Huila: the water factory of Colombia

Huila: the water factory of Colombia
The department of Huila is located in the upper Andean region of Colombia, with an area of 19,900 square km and a population of more than 1,011,000 inhabitants. In Huila, the principal water basin of Colombia, known as the Magdalena River, is born—producing environmental services for the rest of the country.

Under some estimates, Huila will be one of the driest departments in Colombia as a result of climate change. Huila’s economy represents all sectors of the country’s economy, including energy, hydrocarbons, minerals, agriculture (currently the major coffee producer of Colombia), and cattle ranching— all of which will have to become part of the nation’s adaptation and low carbon economy strategies.

FCMC is supporting Huila with the project Huila 2050, which is developing a climate change action plan for the department. Implementing this project for FCMC is E3, headed up by Claudia Martínez Zuleta. The plan intends to integrate climate change adaptation and mitigation in a single approach, with a long term development vision to assure that Huila continues to be competitive and well adapted to future climate conditions. The Huila 2050 project has a technical committee, including experts from national and regional institutions, and international advice from the Stockholm Institute, Abt Associates and CATIE. Huila 2050 is viewed as an example of an innovative climate change project by the rest of the Departments of Colombia. The project is coordinated though the Regional Environmental Corporation, CAM, and is serving as an umbrella project that unifies institutions, projects and sectors of the department, with a common goal of assuring development that is compatible with the future climate.

Recently, two important workshops were held in Colombia to advance the implementation of the Huila 2050: Preparing for Climate Change initiative:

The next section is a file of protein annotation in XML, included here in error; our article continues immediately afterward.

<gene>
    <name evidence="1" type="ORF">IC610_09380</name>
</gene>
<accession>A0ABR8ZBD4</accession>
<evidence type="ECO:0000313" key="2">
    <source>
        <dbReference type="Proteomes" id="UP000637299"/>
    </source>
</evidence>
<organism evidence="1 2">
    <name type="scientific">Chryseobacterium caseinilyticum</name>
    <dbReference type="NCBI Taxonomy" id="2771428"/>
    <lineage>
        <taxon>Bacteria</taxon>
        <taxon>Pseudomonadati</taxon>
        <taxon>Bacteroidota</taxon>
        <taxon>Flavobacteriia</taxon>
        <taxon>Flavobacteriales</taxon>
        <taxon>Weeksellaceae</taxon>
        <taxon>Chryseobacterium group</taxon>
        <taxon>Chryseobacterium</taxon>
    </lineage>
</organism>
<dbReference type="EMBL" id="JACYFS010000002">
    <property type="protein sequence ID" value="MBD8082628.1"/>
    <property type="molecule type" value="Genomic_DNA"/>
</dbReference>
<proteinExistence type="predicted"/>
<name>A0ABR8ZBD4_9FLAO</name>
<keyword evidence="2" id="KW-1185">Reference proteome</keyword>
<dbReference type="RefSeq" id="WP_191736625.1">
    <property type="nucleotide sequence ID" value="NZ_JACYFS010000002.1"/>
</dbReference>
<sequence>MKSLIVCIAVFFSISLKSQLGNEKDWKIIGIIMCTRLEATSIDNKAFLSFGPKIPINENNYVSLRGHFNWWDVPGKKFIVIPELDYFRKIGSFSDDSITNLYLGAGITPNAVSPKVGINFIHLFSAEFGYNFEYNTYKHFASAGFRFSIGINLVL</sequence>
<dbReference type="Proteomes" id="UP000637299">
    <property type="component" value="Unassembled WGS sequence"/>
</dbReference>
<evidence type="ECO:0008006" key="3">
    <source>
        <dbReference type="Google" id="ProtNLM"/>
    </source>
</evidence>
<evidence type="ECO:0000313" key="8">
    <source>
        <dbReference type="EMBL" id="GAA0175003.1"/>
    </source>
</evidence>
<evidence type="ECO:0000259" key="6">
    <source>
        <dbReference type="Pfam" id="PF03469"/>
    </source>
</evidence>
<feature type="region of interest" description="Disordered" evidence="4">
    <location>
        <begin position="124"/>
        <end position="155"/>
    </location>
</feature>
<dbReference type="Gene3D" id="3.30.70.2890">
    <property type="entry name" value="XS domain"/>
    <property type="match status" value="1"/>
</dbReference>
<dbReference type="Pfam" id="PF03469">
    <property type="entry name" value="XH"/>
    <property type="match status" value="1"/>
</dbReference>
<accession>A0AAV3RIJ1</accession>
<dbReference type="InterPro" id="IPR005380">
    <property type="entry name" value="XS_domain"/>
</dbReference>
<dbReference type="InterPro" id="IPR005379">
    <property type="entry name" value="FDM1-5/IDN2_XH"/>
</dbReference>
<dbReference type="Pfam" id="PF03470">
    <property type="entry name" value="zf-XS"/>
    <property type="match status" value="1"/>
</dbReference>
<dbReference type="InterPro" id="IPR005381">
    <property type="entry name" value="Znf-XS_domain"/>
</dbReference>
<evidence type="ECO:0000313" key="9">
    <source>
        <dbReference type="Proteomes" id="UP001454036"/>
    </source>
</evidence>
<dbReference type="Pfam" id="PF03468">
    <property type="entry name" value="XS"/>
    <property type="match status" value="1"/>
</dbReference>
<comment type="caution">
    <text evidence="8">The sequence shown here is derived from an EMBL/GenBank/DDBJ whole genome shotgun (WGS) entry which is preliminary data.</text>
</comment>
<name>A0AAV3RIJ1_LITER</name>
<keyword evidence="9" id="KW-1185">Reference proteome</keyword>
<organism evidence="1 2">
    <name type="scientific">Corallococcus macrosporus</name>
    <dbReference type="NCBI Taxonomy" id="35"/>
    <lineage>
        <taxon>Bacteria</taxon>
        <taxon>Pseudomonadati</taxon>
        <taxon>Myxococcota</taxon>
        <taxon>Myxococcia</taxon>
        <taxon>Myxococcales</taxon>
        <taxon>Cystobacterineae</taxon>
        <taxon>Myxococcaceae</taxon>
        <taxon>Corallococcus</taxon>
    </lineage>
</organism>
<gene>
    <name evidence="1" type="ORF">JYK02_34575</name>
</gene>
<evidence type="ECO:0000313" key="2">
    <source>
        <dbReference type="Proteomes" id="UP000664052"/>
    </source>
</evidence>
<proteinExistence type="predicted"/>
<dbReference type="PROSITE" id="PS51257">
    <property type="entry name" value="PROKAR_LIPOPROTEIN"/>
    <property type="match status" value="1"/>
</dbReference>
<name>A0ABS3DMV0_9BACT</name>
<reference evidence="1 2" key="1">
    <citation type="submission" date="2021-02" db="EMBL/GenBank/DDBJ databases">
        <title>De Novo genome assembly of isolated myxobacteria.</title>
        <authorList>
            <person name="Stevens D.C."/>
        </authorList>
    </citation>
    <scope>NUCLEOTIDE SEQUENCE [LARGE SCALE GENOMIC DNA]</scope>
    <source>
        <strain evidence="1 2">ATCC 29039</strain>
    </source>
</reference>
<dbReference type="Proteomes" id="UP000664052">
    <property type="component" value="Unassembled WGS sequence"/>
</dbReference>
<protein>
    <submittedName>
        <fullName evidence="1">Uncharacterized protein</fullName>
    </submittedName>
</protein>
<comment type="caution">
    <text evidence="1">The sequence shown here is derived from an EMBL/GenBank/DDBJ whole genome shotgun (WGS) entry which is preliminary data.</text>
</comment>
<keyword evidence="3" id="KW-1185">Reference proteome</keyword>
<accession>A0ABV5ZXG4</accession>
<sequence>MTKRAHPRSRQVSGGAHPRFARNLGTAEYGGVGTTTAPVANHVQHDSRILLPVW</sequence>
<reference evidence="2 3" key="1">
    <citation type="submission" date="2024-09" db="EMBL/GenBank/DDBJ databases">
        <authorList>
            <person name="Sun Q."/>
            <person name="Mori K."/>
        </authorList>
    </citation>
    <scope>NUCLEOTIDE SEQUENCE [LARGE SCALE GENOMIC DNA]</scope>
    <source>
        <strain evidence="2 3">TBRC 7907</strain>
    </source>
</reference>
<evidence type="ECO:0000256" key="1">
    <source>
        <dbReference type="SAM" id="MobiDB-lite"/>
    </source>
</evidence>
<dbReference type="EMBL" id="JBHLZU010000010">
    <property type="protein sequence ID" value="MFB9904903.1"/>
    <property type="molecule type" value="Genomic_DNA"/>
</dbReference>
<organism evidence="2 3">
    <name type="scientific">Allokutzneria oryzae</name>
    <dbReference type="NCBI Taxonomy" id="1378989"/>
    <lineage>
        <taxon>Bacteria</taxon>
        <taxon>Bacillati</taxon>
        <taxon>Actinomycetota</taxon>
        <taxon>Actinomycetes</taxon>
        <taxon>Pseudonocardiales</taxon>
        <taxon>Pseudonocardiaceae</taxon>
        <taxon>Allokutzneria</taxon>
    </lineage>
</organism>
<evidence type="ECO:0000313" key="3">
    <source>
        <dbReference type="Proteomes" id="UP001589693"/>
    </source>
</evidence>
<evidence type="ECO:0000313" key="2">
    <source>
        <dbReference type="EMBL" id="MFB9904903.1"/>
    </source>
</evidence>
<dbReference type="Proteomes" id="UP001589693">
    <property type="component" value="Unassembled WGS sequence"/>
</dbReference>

The first workshop was an Indicators Workshop held on May 30, 2013 in Bogota. The main objective was to initiate the process to select indicators that will be used in the climate change vulnerability assessment, and for the monitoring and evaluating of actions that will be included in the Action Plan. The workshop provided the opportunity for participants to work in small focus groups to review and prioritize indicators on the key themes of the Climate Change Action Plan; biophysical, political and institutional, social and cultural and sectorial economics.

The second workshop was a Stakeholder Mapping Workshop held in Neiva, the capital of the Department of Huila the following day, May 31st. The main objective was to identify relevant stakeholders related to the development and implementation of the Climate Change Action Plan, explore and map power relationships and gauge the relative influence of different stakeholders. Stakeholders represented key institutions and sectors in Huila including CAM, rancher associations, coffee producers associations, the governor’s office, an environmental NGO, local universities, and E3. The outcomes of this workshop will inform the development of a survey tool that will be used to gather additional information on stakeholders implicated in the development and implementation of the Climate Change Action Plan, and their influence and interest in the issue.

To read a recently published article about FCMC’s contractor Claudia Martínez Zuleta, head of E3, and E3’s work on the Huila project, please click here. To read a condensed report on Huila 2050, please click here.


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